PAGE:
• Gast A C, Metzger J, Tipold A, Distl O (2016) Genome-wide association study for hereditary ataxia in the Parson Russell Terrier and DNA-testing for ataxia-associated mutations in the Parson and Jack Russell Terrier. BMC Vet Res 12 (1), 225 PubMed
  • Rohdin C, Gilliam D, O'Leary C A, O'Brien D P, Coates J R, Johnson G S, Jäderlund K H (2015) A KCNJ10 mutation previously identified in the Russell group of terriers also occurs in Smooth-Haired Fox Terriers with hereditary ataxia and in related breeds. Acta Vet Scand 57, 26 PubMed.
  • Gilliam D, O'Brien D P, Coates J R, Johnson G S, Johnson G C, Mhlanga-Mutangadura  T, Hansen L, Taylor J F, Schnabel R D (2014) A homozygous KCNJ10 mutation in Jack Russell Terriers and related breeds with spinocerebellar ataxia with myokymia, seizures, or both. J Vet Intern Med 28 (3), 871-877 PubMed
  •  Forman O P, De Risio L, Mellersh C S (2013) Missense mutation in CAPN1 is associated with spinocerebellar ataxia in the Parson Russell Terrier dog breed. PLoS One (5), e64627 PubMed
  • Forman O P, De Risio L, Stewart J, Mellersh C S, Beltran E (2012) Genome-wide mRNA sequencing of a single canine cerebellar cortical degeneration case leads to the identification of a disease associated SPTBN2 mutation. BMC Genet 13, 55 PubMed
  • Kyöstilä K, Cizinauskas S, Seppälä E H, Suhonen E, Jeserevics J, Sukura A, Syrjä P, Lohi H (2012) A SEL1L mutation links a canine progressive early-onset cerebellar ataxia to the endoplasmic reticulum-associated protein degradation (ERAD) machinery. PLoS Genet (6), e1002759 PubMed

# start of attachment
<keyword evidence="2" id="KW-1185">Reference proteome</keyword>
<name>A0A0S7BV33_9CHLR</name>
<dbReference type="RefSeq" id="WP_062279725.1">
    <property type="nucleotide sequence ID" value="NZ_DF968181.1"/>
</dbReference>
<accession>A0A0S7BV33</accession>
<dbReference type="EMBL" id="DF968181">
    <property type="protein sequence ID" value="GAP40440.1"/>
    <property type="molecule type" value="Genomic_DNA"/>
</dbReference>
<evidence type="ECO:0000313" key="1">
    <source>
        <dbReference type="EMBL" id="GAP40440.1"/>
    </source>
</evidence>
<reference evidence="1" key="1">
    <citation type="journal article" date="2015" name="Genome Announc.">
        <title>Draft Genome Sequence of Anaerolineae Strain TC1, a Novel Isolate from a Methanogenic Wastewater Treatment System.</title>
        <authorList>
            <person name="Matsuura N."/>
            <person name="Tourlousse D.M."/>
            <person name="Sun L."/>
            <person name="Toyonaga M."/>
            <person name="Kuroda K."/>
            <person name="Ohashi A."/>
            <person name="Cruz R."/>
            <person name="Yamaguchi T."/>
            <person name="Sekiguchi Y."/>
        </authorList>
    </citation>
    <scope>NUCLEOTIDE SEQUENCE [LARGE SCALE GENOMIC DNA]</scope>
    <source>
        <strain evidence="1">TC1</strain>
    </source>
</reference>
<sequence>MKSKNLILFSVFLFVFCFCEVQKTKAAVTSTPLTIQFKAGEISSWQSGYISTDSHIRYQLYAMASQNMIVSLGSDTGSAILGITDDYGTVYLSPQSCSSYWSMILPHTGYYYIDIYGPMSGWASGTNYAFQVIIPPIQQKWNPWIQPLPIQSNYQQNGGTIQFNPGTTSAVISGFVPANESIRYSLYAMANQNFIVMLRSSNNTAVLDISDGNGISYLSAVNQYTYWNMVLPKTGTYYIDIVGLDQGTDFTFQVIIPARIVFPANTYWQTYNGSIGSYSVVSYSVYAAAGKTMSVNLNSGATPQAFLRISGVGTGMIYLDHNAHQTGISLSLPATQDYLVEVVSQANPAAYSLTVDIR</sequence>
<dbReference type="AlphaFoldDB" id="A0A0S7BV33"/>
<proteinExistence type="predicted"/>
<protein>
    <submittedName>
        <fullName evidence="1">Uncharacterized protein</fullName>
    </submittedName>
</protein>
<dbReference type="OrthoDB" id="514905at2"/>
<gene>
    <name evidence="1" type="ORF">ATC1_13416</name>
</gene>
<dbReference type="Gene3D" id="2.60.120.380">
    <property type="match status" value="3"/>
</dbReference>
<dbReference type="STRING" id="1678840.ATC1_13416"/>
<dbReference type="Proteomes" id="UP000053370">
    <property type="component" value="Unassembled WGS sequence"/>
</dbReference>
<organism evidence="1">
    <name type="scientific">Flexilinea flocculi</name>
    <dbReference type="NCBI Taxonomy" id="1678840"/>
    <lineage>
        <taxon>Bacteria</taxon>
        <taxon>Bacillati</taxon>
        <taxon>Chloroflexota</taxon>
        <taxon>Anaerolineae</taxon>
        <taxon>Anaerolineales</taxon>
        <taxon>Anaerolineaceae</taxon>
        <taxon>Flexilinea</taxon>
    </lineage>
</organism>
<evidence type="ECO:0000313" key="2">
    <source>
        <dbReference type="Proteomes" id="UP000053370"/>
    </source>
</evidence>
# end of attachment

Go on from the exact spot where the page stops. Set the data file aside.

• Vanhaesebrouck A, Franklin R, Van Ham L, Bhatti S (2012) Hereditary ataxia, myokymia and neuromyotonia in Jack Russell terriers. Vet Rec 171 (5), 131-132 PubMed
  • Rohdin C, Lüdtke L, Wohlsein P, Jäderlund K H (2010) New aspects of hereditary ataxia in smooth-haired fox terriers. Vet Rec 166 (18), 557-560 PubMed
  • Urkasemsin G, Linder K E, Bell J S, de Lahunta A, Olby N J (2010) Hereditary cerebellar degeneration in Scottish terriers. J Vet Intern Med 24 (3), 565-570 PubMed
  • Gandini G, Botteron C, Brini E, Fatzer R, Diana A & Jaggy A (2005) Cerebellar cortical degeneration in three English bulldogs: clinical and neuropathological findings. JSAP 46 (6), 291-294 PubMed.
  • Olby N et al (2004) Cerebellar cortical degeneration in adult American Staffordshire Terriers. J Vet Intern Med 18 (2), 201-218 PubMed.
  • Coates J R, O'Brien D P, Kline K L et al (2002) Neonatal cerebellar ataxia in Coton de Tuléar dogs. J Vet Intern Med 16, 680-689 PubMed.
  • de Lahunta A (1990) Abiotrophy in domestic animals: a reviewCan J Vet Res 54 (1), 65-76 PubMed.

Other sources of information

  • Urkasemsin G, Olby N J (2014) Canine Hereditary Ataxia. Vet Clin North Am Small Anim Pract 44, 1075-89.
  • Braund K G(1994) In:Clinical Neurology in Small Animals: Localization, Diagnosis and Treatment.http://www.ivis.org/special_books/Braund/toc.asp
  • Summers, Cummings, de Lahunta Veterinary Neuropathology. Mosby, St Louis.